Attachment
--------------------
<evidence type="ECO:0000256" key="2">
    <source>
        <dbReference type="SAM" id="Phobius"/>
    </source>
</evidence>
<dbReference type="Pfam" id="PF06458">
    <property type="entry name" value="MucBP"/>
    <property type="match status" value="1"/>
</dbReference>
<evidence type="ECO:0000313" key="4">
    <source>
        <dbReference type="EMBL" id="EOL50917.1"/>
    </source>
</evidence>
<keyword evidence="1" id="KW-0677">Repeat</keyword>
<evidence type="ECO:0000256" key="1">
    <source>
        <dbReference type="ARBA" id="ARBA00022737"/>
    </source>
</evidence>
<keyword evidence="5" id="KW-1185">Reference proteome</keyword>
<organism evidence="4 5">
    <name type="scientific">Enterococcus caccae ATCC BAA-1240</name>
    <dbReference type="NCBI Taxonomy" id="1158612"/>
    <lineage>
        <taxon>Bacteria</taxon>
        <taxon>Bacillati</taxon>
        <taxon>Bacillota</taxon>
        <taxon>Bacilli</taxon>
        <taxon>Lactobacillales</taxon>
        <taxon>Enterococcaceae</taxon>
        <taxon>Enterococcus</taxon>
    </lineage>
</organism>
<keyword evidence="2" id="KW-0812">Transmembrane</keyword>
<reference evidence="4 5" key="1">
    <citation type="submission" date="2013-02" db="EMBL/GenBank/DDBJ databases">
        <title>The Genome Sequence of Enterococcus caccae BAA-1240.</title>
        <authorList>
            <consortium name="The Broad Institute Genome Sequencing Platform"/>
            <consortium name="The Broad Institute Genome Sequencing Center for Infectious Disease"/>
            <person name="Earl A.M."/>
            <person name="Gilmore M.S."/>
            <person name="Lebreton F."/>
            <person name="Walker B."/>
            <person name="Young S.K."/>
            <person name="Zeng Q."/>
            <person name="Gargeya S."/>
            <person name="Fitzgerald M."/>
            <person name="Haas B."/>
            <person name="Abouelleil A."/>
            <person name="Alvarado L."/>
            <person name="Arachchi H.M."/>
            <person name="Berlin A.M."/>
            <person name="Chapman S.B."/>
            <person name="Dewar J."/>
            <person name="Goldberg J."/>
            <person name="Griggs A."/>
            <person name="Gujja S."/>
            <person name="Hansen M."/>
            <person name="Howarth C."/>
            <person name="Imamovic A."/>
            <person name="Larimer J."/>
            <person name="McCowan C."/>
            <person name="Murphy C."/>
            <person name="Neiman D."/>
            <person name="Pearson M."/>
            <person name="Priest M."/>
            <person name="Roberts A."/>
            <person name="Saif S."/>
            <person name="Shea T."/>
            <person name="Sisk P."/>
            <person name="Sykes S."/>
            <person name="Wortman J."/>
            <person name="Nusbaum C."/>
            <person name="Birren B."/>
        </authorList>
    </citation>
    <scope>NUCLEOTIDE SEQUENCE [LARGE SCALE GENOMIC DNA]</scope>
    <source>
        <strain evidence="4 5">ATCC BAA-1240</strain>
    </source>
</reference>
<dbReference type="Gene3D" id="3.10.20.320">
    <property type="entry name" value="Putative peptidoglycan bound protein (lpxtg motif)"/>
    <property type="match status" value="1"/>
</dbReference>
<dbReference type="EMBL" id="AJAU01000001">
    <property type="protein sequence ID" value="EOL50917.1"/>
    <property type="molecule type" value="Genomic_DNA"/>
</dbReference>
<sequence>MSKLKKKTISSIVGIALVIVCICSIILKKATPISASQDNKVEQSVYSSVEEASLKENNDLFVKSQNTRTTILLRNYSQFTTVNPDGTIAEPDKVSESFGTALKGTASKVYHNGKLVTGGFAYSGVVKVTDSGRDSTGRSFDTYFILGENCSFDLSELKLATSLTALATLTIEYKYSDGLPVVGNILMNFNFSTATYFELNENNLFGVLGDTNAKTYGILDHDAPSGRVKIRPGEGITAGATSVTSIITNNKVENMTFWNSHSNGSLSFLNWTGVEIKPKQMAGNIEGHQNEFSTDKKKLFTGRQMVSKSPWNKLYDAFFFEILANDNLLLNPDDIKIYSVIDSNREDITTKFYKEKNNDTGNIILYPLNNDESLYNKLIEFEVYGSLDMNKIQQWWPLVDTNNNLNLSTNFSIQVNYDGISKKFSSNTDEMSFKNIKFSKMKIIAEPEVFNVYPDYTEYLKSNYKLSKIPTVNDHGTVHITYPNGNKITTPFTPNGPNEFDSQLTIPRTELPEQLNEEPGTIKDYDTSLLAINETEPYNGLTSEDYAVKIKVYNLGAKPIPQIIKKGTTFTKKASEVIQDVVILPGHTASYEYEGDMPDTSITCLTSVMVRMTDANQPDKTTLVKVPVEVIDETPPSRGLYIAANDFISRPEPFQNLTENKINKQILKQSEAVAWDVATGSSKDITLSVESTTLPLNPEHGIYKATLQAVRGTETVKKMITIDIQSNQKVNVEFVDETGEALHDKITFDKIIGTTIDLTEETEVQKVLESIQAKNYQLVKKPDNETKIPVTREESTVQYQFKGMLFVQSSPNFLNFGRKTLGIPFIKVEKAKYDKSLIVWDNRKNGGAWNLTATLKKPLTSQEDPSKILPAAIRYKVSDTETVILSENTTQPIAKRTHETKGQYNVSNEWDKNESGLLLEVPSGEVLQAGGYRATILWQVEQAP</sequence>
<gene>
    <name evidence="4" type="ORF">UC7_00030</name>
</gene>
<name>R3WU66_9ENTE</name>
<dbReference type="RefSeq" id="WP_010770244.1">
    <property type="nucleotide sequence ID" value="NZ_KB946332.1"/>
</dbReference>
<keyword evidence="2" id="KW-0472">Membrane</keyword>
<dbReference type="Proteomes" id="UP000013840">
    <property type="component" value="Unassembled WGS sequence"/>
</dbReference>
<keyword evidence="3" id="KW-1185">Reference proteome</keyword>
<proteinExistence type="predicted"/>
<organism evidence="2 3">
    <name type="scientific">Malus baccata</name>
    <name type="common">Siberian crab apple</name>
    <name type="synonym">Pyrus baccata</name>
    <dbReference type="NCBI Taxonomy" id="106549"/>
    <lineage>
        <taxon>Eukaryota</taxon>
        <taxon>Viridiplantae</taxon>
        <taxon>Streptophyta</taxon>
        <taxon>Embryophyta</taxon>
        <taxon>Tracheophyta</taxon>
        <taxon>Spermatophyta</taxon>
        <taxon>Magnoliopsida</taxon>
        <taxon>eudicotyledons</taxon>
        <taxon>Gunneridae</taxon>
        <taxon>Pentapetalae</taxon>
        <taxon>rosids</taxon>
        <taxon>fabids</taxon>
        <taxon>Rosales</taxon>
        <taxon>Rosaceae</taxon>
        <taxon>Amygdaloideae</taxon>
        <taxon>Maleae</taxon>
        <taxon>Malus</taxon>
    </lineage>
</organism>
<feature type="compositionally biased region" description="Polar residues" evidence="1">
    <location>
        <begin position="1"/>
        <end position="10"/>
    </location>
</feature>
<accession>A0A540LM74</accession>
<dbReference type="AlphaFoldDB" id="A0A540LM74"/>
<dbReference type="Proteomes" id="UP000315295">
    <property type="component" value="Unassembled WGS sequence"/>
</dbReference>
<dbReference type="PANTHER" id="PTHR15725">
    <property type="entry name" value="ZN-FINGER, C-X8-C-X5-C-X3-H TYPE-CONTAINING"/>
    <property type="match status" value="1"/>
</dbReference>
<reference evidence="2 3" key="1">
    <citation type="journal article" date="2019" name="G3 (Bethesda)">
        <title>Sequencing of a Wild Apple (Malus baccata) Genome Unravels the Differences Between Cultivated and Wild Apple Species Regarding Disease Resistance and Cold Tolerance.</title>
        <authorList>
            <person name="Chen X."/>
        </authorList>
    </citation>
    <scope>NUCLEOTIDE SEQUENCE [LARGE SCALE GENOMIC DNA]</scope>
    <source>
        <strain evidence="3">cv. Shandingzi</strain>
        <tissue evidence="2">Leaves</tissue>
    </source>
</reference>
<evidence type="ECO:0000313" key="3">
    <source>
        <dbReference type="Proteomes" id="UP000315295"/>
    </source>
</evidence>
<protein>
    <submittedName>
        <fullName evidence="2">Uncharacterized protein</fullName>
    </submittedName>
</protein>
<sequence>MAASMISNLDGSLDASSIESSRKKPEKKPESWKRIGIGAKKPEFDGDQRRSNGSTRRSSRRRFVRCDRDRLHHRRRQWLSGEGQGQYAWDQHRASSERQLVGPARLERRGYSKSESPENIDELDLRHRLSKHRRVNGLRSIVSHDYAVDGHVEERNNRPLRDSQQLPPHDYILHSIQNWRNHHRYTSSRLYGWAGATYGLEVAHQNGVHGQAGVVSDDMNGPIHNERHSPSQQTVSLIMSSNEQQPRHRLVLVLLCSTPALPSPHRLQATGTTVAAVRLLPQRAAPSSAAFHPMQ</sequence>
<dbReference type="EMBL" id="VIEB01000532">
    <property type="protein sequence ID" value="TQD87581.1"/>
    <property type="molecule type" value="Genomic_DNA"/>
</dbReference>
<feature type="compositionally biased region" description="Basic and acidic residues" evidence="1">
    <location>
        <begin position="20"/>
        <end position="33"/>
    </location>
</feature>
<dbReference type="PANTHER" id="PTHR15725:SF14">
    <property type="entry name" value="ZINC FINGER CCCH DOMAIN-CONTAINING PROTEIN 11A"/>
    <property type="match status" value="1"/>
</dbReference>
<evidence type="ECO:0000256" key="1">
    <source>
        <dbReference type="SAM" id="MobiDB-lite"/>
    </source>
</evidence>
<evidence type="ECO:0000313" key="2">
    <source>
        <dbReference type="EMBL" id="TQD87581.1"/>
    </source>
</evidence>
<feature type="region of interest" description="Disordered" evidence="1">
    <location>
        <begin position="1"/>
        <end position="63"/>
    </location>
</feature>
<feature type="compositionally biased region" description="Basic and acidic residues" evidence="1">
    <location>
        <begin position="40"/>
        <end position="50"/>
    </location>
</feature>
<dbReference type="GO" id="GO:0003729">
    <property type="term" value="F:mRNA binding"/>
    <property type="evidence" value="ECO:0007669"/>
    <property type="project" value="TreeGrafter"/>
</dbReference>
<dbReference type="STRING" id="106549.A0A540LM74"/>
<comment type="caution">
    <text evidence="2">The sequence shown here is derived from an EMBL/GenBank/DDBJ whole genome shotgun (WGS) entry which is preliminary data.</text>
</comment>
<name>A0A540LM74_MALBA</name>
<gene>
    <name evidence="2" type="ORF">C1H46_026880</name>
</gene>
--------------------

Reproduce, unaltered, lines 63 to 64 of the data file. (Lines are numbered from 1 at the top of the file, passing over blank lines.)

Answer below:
            <person name="Larimer J."/>
            <person name="McCowan C."/>